ECONOMY

Piraeus Bank taps the potential of tourism and small businesses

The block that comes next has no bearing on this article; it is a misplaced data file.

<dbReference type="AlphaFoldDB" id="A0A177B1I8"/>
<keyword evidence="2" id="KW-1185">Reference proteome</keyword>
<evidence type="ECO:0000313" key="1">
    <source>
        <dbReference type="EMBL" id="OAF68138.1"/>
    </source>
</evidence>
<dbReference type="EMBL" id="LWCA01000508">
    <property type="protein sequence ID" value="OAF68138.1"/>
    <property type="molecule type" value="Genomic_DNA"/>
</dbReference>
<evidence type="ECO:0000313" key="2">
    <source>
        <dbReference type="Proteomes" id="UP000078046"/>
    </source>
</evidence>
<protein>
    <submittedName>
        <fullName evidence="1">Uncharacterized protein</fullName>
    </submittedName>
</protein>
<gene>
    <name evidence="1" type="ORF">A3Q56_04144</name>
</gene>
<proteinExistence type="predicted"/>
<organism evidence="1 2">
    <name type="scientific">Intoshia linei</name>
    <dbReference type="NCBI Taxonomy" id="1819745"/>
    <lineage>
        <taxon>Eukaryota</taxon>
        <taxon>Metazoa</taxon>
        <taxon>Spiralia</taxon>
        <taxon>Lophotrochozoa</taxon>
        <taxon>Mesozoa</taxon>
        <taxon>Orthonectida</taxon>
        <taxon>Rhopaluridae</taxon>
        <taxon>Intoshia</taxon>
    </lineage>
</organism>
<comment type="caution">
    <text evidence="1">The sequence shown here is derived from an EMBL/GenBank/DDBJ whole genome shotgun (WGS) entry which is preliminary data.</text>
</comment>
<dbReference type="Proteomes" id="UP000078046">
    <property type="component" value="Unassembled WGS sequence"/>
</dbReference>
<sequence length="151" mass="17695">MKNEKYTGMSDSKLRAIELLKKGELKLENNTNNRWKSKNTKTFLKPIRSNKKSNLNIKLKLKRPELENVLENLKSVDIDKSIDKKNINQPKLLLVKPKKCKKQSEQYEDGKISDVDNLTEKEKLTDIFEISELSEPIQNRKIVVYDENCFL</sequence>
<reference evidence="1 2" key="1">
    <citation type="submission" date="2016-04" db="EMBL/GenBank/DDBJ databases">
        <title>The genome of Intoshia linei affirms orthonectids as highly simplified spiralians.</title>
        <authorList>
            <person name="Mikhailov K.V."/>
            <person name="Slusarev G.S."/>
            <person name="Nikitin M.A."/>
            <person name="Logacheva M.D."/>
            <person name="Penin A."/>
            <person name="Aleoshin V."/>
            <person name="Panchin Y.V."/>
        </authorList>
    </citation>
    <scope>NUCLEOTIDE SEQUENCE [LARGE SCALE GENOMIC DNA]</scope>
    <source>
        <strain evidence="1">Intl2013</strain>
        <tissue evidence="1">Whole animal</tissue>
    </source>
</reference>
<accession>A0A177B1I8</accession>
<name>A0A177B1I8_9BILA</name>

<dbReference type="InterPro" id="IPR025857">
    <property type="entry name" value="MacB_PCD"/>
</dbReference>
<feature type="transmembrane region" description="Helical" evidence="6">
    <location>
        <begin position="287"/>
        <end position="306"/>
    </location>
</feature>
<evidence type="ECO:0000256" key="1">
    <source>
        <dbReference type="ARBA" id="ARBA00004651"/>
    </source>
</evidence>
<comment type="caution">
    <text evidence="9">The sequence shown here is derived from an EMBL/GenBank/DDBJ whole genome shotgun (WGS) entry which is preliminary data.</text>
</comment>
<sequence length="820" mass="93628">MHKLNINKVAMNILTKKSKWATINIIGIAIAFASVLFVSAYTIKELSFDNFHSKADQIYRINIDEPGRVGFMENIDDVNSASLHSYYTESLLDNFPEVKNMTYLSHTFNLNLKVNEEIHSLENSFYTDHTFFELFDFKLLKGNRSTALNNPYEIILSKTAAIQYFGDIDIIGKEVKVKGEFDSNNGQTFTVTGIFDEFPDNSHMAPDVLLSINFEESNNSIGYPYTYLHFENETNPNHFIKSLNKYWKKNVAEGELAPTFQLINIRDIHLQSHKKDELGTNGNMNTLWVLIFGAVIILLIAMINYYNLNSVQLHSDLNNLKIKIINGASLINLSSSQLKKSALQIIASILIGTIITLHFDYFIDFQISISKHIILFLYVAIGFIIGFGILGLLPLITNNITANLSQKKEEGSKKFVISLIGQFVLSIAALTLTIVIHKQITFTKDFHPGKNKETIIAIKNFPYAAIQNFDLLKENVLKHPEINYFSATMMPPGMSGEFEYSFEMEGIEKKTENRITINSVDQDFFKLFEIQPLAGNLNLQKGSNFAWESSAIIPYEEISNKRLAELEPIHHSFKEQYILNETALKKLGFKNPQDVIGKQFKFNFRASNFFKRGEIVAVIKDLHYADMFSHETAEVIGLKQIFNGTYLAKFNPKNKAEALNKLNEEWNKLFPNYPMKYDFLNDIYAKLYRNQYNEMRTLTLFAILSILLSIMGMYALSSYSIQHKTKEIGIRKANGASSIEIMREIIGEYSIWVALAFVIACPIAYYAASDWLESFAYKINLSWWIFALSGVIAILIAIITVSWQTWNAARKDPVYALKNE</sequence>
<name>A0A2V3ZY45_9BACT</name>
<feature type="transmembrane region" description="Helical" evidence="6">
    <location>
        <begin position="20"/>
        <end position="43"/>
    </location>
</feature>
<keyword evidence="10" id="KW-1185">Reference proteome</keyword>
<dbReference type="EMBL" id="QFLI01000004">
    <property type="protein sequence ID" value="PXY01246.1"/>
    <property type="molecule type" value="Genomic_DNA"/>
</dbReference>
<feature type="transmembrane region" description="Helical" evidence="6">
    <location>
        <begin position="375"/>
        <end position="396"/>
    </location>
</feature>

Piraeus Bank, Greece’s seventh largest in terms of market capitalization, is showing a strong interest in enterprises investing in the tourism sector. Giorgos Papaioannou, who heads the bank’s respective department, acknowledges in an interview that past lending policies to small enterprises in the sector have been mistaken and that more serious efforts must be made to improve the competitiveness of Greek tourism to tap the potential of the 2004 Olympic Games and implement bigger and better studied projects. What place does entrepreneurship in tourism hold in Piraeus Bank’s growth prospects? Piraeus Bank now has a network of 200 branches throughout Greece, with a strong presence in tourism areas where the industry is the main source of income for the local populations. We have to be mindful that tourism also means regional development. At a national level, it has been estimated that our 12 million foreign visitors annually contribute 14-15 percent of gross domestic product (GDP), with a commensurate contribution to employment. The growth of the tourism industry in such areas is bound to reflect on the bank’s revenues. Today, about 6.5 percent of Piraeus Bank’s business credit, including that of subsidiary ETBA bank – acquired earlier this year – is in the tourism and hotel sectors and is showing an upward trend. Greek tourism has had one of its worst years of the last decade. What has been the impact on the banking sector? I would not say it has been one of the worst years. The worst was 1995, after a particularly good year. Recent data shows the fall in arrivals this year will be around 2-5 percent, possibly more in certain areas, such as Rhodes, but will be greater as regards overnight stays and revenue per visitor. The indications are that the fall will be better for small and medium-sized businesses, compared to the bigger upmarket hotels. The impact on the bank will depend on what kind of lending it has done and what criteria it has used. At any rate, Piraeus Bank’s portfolio in the tourism sector is one of the healthiest among banks. Serious mistakes in lending in the past have resulted in many problematic hotel enterprises. Where does bank lending policy to tourism enterprises stand today? It is true that mistakes have been made. The classic choice in past decades was based on financing small concerns which did not possess the know-how, personnel training and infrastructure capable of attracting high incomes and profits. This policy was mainly pursued by the banks of the broader public sector. The basic criterion for lending was the theoretical value of fixed capital rather than the cash flows. Our policy is to finance the investment programs of existing or new enterprises headed by people with long experience and considerable know-how, a clear plan and ability to consider alternative investment plans, with a satisfactory capital structure, a satisfactory projected cash flow and other guarantees to reduce credit risk and support the enterprise against one or two years of unsatisfactory results. Are you satisfied by the rate of investment in tourism, given the forecasts for substantial growth rates, particularly after 2004? A great number of investment projects have been planned and are being implemented. However, the problems in Greek tourism (the small size of hotels, strong seasonal fluctuations, low quality of services and training, limited infrastructure, insufficient use of new technologies and excessive dependence on 3-4 tour operators) require strategic planning and a coordinated long-term policy. I could just say that if Greece had a tourism infrastructure in proportion to competitor countries, such as Spain, Turkey, Portugal or Egypt, this would amount to 46 golf courses instead of four, 15 conference centers instead of nine, 24 thalassotherapy centers instead of five, and 42 marinas instead of 15. It goes without saying that we need to do more to tap the potential of the Olympic Games and increase our share in the long run. What role can banks play as intermediaries in the disbursement of European Union investment subsidies to tourism enterprises? The 13 regional entrepreneurial programs of the third Community Support Framework subsidize the investments by small and medium-size enterprises in manufacturing and tourism and cover fixed capital but also intangible expenses. Banks have now been assigned the task of assisting the authorities in the management of these activities. This support concerns program promotion, helping investors in filing the applications, monitoring their implementation, managing the subsidies and their disbursement according to the projects’ progress, and keeping the authorities abreast of all relevant aspects. It is also our task to propose a series of credible solutions, either standardized or adapted to the requirements of each investor and project. Our experience in this field is important, ensuring the correct use of resources and, in our opinion, should also be utilized in other investment subsidy programs of interest to the public sector.